Big brother gets a make-over

Anyone who ever used the old New Zealand government Web site will really appreciate this new-look site. Re-launched in September, the site is a vast improvement on the old one which not only didn't look that pretty, but wasn't user-friendly. (One of my workmates did a search on 'Jenny Shipley' and was told there were no matches.)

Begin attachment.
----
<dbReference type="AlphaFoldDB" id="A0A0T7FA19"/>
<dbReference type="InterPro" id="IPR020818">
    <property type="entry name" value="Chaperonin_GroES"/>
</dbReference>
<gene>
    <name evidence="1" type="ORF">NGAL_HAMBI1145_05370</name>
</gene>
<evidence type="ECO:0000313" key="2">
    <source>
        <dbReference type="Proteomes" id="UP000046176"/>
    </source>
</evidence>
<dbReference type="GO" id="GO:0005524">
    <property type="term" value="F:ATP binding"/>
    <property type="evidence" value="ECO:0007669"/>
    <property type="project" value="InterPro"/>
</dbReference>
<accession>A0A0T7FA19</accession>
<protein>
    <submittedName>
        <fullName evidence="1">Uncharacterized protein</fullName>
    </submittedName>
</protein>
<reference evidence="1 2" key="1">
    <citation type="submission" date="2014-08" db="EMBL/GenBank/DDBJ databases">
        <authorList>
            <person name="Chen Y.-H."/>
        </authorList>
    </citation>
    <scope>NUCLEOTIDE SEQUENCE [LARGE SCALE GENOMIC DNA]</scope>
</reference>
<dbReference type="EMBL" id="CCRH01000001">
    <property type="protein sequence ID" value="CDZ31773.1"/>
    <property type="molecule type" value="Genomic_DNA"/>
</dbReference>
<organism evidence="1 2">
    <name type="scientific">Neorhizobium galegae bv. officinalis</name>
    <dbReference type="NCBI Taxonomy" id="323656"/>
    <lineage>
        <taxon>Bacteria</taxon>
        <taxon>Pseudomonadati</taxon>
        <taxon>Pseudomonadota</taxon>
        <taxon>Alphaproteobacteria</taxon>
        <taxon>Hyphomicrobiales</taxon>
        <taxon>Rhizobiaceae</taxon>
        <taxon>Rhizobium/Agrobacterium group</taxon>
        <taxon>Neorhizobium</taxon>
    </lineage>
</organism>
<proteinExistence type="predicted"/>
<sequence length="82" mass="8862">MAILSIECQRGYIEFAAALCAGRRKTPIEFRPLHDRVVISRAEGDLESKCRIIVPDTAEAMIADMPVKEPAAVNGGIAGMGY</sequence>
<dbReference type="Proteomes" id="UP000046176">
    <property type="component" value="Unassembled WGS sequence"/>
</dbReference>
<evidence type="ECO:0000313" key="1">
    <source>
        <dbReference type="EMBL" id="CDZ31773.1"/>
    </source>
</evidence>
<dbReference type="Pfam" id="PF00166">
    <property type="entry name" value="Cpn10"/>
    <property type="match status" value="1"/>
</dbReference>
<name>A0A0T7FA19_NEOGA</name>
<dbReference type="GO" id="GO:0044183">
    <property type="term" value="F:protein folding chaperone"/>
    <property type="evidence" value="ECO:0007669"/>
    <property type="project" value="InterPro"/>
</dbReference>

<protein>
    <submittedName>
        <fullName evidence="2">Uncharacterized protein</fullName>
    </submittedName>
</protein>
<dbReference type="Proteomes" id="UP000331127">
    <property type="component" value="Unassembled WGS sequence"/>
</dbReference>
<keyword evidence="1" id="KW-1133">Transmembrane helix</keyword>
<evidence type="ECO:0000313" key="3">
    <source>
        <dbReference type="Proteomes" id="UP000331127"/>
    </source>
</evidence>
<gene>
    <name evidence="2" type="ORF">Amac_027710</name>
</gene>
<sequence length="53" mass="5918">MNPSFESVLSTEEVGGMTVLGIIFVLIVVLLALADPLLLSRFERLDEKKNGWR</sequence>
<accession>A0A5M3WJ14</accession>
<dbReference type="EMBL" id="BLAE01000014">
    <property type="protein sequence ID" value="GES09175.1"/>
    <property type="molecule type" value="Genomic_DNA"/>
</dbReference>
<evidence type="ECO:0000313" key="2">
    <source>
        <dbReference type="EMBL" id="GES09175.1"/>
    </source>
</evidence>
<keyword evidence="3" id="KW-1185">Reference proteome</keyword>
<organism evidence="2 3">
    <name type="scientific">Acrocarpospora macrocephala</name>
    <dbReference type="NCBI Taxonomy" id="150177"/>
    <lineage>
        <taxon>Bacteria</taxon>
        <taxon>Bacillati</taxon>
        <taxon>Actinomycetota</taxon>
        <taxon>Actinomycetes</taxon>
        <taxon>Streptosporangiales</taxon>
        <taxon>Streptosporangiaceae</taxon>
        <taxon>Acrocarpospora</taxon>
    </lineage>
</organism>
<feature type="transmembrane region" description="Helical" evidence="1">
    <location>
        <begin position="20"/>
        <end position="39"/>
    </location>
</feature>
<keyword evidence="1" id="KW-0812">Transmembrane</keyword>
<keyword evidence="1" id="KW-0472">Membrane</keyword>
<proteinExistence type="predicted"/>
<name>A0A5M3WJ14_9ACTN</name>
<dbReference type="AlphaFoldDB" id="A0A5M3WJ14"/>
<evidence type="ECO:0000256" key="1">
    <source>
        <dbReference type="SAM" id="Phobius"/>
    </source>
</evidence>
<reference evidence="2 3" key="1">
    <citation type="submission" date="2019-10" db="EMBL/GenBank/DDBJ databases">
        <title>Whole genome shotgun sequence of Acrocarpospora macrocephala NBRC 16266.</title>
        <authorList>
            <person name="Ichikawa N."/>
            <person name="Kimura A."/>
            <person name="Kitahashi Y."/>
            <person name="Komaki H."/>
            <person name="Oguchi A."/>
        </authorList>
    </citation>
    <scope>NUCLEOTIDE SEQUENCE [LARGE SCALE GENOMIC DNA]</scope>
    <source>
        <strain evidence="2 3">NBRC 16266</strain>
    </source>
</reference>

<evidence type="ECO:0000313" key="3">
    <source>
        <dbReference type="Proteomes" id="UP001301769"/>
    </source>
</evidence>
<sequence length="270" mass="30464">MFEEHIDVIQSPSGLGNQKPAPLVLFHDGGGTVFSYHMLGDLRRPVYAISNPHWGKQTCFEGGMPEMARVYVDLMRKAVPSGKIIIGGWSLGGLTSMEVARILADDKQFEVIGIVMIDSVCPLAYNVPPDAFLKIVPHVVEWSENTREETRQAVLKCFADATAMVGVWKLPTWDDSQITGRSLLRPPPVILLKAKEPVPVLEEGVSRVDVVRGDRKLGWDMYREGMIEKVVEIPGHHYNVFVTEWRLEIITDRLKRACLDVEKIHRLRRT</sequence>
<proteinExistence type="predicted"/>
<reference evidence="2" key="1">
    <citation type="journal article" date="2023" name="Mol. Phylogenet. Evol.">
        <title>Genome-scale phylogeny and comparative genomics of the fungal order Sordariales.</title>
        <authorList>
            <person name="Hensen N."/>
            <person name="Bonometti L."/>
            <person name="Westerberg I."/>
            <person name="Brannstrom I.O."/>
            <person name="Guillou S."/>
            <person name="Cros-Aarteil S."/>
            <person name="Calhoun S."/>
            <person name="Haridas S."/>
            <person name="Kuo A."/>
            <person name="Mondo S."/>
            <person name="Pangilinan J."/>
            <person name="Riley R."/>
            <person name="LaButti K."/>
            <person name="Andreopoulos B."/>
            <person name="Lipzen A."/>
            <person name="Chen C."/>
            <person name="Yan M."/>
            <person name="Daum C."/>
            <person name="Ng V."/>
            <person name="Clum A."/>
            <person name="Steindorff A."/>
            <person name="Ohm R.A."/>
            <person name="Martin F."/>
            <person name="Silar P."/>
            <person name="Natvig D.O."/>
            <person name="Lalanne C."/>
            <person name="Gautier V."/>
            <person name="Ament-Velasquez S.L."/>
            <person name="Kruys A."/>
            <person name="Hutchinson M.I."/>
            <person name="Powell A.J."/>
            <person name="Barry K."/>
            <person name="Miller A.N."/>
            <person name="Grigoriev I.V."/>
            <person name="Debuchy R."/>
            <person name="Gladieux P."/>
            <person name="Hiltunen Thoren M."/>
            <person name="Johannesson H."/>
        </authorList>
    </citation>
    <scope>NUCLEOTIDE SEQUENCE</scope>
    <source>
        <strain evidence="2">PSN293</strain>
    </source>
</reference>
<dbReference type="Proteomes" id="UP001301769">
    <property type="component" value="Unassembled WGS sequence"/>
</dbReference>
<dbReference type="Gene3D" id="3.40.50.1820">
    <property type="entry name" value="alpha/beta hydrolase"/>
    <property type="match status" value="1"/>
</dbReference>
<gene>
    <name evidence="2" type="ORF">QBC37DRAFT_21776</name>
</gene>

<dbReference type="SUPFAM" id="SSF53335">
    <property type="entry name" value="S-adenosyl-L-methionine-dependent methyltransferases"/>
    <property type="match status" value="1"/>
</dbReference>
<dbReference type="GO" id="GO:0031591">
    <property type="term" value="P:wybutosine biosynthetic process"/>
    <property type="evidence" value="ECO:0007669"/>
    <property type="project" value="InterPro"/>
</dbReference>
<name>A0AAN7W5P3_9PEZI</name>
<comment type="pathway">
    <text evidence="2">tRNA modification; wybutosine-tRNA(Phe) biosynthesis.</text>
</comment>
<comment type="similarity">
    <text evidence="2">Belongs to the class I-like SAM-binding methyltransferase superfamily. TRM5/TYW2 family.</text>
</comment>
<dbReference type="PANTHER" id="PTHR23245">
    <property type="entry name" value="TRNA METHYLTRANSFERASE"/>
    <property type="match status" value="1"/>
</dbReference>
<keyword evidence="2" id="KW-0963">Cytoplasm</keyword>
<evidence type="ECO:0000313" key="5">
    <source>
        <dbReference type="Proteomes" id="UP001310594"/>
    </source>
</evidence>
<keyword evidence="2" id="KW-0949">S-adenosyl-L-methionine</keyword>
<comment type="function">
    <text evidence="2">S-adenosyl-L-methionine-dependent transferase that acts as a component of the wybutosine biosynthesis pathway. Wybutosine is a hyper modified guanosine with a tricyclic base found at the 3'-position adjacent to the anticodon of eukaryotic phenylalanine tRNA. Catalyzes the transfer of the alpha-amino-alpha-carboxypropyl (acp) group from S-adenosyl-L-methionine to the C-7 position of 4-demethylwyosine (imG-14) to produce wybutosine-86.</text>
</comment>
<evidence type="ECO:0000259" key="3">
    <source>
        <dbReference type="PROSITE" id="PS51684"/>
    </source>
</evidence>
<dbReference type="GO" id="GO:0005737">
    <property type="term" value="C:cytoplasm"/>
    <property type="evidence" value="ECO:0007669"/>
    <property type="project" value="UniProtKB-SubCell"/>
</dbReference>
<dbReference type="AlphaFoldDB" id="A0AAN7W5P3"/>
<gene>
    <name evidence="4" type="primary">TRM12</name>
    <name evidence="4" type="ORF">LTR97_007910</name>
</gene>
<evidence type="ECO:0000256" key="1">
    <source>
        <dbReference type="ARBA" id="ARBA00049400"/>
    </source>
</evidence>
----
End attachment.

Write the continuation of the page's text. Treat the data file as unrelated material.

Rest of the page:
Anyone who ever used the old New Zealand government Web site will really appreciate this new-look site. Re-launched in September, the site is a vast improvement on the old one which not only didn’t look that pretty, but wasn’t user-friendly. (One of my workmates did a search on "Jenny Shipley" and was told there were no matches.) This new site knows who its users are and what information they want. Navigation is easy and the content is useful. The site design is clear, using tables rather than frames — which is a plus as many people might want to bookmark material on this site and frames can obviously make that difficult. The front page gets straight to the point, which shows the designers have thought about the users. A major part of site design should always involve thinking about who your visitors are and how they will use your site. People visiting a government Web site don’t need an entry page, often used on commercial sites to promote a branding message. They’re probably going to the site to find information on a specific topic and most likely, it’s going to be recent information. The front page caters well for this. You’ll find the latest News in Brief, items the government is currently consulting on, recently released papers, commonly requested information and current issues. If your query doesn’t come under any of these headings then you can use the navigation buttons at the top and bottom of the page to find what you’re looking for. Navigation around the site is very easy with buttons for each section on the left and for the entire site at the top and bottom of each page. There is also, as already mentioned, an excellent search mechanism. You are able to search both the NZGO site or the entire Web. The search seems to be very intuitive, which makes finding information a breeze. Other pages include an About New Zealand section with wide range of information including our history, employment, business and environment. Rather than trying to recreate information which is already on the Web, this section sensibly provides links to existing sites. For example, the New Zealand Profile page links to Statistics New Zealand page for statistical data on New Zealand, while the history page links to several history sites. The local government pages mainly serve to provide contact information and perhaps a brief blurb on the role of regional and territorial authorities could be useful here. The government services section has six different pages full of great information, although I’m not sure that I would have looked for all of them (such as information for New Zealanders working overseas or government tenders) under that heading. The site also has a mailing list so you can subscribe to the latest information on categories of your choice. The site was created by design company Base 2 with Macromedia Fireworks and Freehand and Adobe GoLive and Photoshop. NetLink worked on the back-end of the site. The site runs on two boxes — both Linux-based. The Web server is a Cobolt Networks box, while a PC runs an Ultra Seek search engine and a My SQL database. PHP3 is the server-side scripting language. -- Kirstin Mills New Zealand Government Online

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